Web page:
## Saturday, November 14, 2009

### 5.4 Real World Applications of Trigonometric Functions

Steps to finding an equation from the information given:

1. Finding Amplitude:

To find the amplitude it will always be …
a = max – min

2

Ex. A Ferris Wheel has a max. height of 112.5 m and a diameter of 100m.

Max height = 112.5 m

Min height = 112.5m – 100m = 12.5 m

a = 112.5 – 12.5

2

a = 50

2. Finding the Period:

To find the period it will always be one whole cycle/rotation. The ‘k’ value can be found through the period …

period = 2π/k

Ex. It takes 15 min. for one completely rotation of the Ferris Wheel. So the period would be every 15 min.

period = 2π/k

15 = 2π/k

k = 2π/15

With the information that is found parts of the equation can be formed. The information that was found on the amplitude and the ‘k’ value applies to both cos and sin graph.

y = 50 sin [2π/15 (t – d)] + c

y = 50 cos [2π/15 (t – d)] + c

3. Finding the C value (vertical translations):

To find the ‘c’ value is the value of the middle point between the max and the min height.

c = max + min

2

Ex. The max and min that was used to find the amplitude of the Ferris Wheel can also be used to find what the ‘c’ value is.

c = max + min

2

c = 112.5 + 12.5

2

c = 62.5

This ‘c’ value applies to both the cos and sin graph!!

Now adding the ‘c’ value to the equation …

y = 50 sin [2π/15 (t – d)] + 62.5

y = 50 cos [2π/15 (t – d)] + 62.5

4. Finding the ‘d’ value (phrase shift):

The ‘d’ value for both the cos and sin graph are different. One of the ways in finding the ‘d’ value is by looking at the graph.

**graph moving towards the translated graph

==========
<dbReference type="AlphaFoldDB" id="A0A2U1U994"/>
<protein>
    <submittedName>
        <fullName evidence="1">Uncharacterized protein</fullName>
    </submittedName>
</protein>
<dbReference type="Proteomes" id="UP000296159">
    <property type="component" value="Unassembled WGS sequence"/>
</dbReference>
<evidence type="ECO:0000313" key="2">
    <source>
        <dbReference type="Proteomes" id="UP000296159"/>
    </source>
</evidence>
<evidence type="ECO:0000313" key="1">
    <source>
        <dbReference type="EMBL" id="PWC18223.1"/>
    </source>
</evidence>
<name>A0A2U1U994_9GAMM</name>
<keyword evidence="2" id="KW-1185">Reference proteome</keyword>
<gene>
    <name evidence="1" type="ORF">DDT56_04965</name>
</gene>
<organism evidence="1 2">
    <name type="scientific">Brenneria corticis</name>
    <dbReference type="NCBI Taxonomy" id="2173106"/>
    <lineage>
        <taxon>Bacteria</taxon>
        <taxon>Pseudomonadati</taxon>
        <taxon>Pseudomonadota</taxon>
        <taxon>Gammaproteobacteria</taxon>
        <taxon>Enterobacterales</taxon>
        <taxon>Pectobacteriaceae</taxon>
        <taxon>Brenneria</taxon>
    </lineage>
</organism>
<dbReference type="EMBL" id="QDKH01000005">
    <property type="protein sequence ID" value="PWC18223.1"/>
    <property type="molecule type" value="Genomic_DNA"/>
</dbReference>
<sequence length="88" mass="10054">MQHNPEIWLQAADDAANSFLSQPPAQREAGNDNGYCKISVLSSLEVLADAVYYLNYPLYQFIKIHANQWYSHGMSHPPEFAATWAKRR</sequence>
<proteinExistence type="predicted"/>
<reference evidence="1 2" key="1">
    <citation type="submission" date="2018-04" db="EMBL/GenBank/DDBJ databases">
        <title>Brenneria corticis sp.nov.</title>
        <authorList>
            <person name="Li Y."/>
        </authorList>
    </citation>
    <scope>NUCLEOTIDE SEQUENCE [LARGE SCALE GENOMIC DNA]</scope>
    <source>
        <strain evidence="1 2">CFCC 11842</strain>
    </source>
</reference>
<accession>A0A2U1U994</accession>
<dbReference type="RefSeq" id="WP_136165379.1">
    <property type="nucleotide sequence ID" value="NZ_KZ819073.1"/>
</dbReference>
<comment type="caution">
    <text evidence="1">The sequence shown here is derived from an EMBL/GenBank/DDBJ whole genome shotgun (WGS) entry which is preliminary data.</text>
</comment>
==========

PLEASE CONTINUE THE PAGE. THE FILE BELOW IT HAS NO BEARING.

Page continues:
Another method to determine the ‘d’ value of the equation is the algebraic method. By substituting the y and t value of each equation with the points already determined from the max/min.

Ex. The Ferris Wheel reaches its maximum height 10 minutes after the wheel begins rotating.

We already know that the maximum height is 112.5m. So in 10 minutes the cart will be at 112.5m. When this information is graphed the y = 112.5 and t = 10. (112.5,10)

Knowing the x and the y value of one point through substitution you would be able to calculate the ‘d’ value.

y = 50 sin [2π/15 (t – d)] + 62.5

let y = 112.5 and x = 10

112.5 = 50 sin [2π/15 (10 – d)] + 62.5

50 = 50 sin [2π/15 (10 – d)]

1 = sin(2π/15)(10 – d)

sin-1(1) = (2π/15)(10 – d)

(15/2π)sin-1(1) = 10 – d

(15/2π)sin-1(1) = 10 – d

-10 + (15/2π)sin-1(1) = – d

10 - (15/2π)sin-1(1) = d

d = 6.25

y = 50 sin [2π/15 (t – 6.25)] + 62.5

y = 50 cos [2π/15 (t – d)] + 62.5

let y = 112.5 and x = 10

112.5 = 50 cos [2π/15 (10 – d)] + 62.5

50 = 50 cos [2π/15 (10 – d)]

1 = cos(2π/15)(10 – d)

cos-1(1) = (2π/15)(10 – d)

(15/2π)cos-1(1) = 10 – d

(15/2π)cos-1(1) = 10 – d

-10 + (15/2π)cos-1(1) = – d

10 - (15/2π)cos-1(1) = d

d = 10

y = 50 cos [2π/15 (t – 10)] + 62.5

To summarize ...

1. the max and min can determine the amplitude of the equation
2. knowing the cycle/period, the 'k' can be determined
3. knowing he middle point between the max and min, the vertical translation can be found
4. by comparing the original cos/sin graph then horizontal translation can be found